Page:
Oprah Winfrey has a way of feeling like your best friend. She has a knack for interviewing and people naturally disclose things to her whether they intended to or not. Case in point: On Feb. 8, during a live taping of Oprah’s “SuperSoul Conversations” at the Apollo in New York City, Salma shared more details about Harvey Weinstein that she hadn’t disclosed in her powerful New York Times op-ed titled “Harvey Weinstein Is My Monster Too.”
She first talked about she first hesitated about sharing her story, saying felt such shame.
“[The New York Times] contacted me to be a part of the first story and already by this contact, there was all this turmoil and I started crying when they asked and I ended up not doing it,” Salma told Oprah. “And then I felt ashamed that I was a coward. I was supporting women for two decades but I couldn’t do this… I thought of my daughter… I thought of the shame,” adding that:
“When the information about Harvey came out, I was ashamed I didn’t say anything,” Salma told Oprah. “But I felt like my pain was so small compared to all the other stories.”
Salma says it took her two months to finally feel the strength to come forward to out Harvey and the horrific way he treated her.
During the intense conversation between these two incredible women, Salma went further to disclose details about Harvey including threats he made against her.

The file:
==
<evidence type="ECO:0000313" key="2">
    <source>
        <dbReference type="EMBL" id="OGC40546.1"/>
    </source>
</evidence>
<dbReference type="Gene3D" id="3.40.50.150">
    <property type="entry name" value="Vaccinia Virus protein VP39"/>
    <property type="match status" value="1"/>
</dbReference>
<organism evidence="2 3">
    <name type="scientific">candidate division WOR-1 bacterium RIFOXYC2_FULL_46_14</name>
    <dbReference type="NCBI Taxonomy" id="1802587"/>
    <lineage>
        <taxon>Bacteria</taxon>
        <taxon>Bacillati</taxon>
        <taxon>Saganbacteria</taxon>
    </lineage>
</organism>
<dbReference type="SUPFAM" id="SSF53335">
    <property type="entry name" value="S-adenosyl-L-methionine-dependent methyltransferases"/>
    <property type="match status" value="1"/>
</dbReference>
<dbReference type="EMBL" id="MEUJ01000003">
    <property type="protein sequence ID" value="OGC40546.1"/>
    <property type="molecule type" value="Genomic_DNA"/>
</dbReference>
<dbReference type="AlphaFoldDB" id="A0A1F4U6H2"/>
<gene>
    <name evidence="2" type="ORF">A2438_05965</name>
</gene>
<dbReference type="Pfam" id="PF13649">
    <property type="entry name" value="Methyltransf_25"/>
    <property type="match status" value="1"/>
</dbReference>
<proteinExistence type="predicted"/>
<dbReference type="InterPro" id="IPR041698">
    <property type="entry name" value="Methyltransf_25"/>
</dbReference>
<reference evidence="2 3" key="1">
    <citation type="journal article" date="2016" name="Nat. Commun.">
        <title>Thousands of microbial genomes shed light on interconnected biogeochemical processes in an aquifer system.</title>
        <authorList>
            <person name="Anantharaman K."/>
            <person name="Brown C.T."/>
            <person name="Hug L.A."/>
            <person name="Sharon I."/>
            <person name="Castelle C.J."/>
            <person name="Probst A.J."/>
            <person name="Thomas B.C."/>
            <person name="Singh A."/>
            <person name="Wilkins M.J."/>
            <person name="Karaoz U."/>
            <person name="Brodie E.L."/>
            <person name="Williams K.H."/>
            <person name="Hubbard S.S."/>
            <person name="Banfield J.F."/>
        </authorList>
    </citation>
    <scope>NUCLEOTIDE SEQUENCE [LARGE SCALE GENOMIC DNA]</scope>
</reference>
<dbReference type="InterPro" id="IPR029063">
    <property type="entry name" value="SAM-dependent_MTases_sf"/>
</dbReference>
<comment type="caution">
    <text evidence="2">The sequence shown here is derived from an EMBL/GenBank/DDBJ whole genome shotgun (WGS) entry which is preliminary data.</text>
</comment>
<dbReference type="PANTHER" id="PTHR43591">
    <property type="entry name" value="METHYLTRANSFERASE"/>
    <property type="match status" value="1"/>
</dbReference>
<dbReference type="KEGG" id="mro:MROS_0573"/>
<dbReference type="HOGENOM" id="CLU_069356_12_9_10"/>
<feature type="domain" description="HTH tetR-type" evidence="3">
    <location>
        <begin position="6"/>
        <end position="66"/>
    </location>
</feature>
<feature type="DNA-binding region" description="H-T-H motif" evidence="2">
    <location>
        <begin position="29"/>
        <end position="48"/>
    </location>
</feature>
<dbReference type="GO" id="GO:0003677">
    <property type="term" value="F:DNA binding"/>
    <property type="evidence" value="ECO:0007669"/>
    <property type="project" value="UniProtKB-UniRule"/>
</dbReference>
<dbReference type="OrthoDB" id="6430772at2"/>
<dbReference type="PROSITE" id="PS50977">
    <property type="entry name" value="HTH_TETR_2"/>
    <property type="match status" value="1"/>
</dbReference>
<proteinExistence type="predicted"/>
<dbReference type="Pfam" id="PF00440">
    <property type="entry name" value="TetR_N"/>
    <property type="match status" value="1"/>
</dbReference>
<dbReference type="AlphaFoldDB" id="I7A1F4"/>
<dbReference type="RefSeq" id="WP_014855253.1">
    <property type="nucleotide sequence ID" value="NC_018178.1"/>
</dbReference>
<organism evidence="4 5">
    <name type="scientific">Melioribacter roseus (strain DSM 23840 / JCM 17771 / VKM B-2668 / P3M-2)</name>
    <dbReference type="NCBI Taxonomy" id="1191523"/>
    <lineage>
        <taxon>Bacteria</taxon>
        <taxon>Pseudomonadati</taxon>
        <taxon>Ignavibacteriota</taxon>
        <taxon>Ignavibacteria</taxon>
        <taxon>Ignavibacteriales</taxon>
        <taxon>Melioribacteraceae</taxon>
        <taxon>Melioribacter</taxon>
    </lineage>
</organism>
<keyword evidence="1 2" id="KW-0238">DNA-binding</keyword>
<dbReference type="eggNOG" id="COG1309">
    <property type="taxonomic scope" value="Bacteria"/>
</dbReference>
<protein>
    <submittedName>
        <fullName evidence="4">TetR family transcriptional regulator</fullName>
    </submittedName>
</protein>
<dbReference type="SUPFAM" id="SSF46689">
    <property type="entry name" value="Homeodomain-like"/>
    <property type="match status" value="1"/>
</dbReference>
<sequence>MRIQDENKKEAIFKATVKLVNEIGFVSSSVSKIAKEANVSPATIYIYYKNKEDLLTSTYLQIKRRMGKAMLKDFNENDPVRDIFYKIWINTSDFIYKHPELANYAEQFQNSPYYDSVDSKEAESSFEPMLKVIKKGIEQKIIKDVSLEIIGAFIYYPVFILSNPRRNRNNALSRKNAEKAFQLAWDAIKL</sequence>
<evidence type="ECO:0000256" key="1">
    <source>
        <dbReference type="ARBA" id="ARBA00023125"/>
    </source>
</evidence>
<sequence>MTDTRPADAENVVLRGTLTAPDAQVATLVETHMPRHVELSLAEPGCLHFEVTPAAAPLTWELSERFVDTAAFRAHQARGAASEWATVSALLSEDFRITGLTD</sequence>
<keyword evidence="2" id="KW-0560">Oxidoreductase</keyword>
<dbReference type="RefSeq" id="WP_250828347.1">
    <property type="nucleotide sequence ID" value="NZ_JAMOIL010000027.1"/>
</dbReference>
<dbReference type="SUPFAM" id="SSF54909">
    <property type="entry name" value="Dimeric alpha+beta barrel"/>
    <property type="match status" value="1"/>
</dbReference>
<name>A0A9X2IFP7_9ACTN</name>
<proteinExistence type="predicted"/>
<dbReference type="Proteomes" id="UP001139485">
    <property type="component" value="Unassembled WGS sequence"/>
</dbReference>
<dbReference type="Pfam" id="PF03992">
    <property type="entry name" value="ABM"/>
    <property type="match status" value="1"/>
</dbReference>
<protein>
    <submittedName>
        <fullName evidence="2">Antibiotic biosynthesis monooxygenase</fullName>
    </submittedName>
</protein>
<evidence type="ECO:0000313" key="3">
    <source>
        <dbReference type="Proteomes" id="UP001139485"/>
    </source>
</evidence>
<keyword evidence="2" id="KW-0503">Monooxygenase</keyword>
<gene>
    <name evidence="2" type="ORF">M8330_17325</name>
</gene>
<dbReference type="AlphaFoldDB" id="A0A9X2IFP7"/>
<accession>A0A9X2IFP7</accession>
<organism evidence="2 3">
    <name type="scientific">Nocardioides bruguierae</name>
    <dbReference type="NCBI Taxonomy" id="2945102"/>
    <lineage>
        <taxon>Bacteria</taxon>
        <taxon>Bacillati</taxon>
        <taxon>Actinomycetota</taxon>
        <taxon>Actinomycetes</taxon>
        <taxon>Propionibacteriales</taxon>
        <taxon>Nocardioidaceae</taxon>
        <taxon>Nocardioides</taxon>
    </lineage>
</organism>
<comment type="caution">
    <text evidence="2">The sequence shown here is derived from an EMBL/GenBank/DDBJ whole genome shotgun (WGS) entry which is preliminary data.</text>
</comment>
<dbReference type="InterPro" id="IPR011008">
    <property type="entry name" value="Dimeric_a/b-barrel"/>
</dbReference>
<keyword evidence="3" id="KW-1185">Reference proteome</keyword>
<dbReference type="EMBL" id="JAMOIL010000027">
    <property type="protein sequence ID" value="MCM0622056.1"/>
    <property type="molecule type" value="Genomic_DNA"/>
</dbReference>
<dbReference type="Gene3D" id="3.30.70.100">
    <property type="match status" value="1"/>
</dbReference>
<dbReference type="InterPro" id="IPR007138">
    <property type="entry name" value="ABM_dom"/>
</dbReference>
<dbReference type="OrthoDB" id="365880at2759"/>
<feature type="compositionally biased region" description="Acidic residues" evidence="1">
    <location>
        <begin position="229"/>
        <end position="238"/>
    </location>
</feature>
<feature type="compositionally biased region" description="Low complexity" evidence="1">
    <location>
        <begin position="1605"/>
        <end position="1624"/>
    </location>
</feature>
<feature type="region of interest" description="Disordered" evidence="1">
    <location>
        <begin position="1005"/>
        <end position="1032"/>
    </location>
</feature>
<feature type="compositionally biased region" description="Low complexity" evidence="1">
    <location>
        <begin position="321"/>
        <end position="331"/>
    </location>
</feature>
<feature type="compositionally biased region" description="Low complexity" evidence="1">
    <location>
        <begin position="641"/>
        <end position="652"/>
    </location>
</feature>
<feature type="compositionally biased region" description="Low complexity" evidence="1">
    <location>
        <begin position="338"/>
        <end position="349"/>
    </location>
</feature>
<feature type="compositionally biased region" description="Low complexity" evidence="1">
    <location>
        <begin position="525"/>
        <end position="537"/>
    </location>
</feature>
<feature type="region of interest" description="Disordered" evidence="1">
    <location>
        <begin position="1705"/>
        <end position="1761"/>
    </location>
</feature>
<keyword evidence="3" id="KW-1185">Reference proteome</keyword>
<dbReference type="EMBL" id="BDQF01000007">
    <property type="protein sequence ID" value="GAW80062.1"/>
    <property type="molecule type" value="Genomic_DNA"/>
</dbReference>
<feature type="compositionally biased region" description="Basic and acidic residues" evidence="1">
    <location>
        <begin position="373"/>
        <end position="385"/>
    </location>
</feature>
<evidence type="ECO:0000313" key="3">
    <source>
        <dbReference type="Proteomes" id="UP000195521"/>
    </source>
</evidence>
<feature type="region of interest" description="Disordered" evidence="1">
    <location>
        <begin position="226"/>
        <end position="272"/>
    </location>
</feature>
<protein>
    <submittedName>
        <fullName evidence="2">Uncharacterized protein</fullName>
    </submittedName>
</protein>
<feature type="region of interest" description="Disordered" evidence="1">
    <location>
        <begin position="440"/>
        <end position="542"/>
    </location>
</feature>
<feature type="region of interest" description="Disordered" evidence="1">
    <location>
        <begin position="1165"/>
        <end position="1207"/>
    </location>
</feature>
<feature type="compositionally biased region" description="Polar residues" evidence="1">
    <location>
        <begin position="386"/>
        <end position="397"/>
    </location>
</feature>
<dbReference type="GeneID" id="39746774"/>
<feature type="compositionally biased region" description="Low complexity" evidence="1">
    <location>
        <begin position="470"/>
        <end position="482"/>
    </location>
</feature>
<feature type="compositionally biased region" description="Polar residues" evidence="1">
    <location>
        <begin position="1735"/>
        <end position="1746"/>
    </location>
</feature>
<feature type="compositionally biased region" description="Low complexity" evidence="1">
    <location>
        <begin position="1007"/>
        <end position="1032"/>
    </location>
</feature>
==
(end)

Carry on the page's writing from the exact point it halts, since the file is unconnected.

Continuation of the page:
“He said a lot of things to me over those five years. He told me, ‘I am going to kill you.’ He also said to Julie Taymor [Frida director], and I didn’t write this in the article, he said, ‘I am going to break the kneecaps of that…the C-word.'”
The actress and activist went on to say that one of the reasons she was able to deal with Harvey is because she has dealt with sexual harassment since she was a little girl.
“That’s why I could handle him better. I was very strong in front of him and I was smart, I sneaked my way out — maybe that’s why I didn’t get raped,” she said. “I’ve had this problem since I was little.” She later added: “I am a short, Mexican-Arab, angry woman… but I don’t let that anger blur my vision. I can use that energy to be productive.”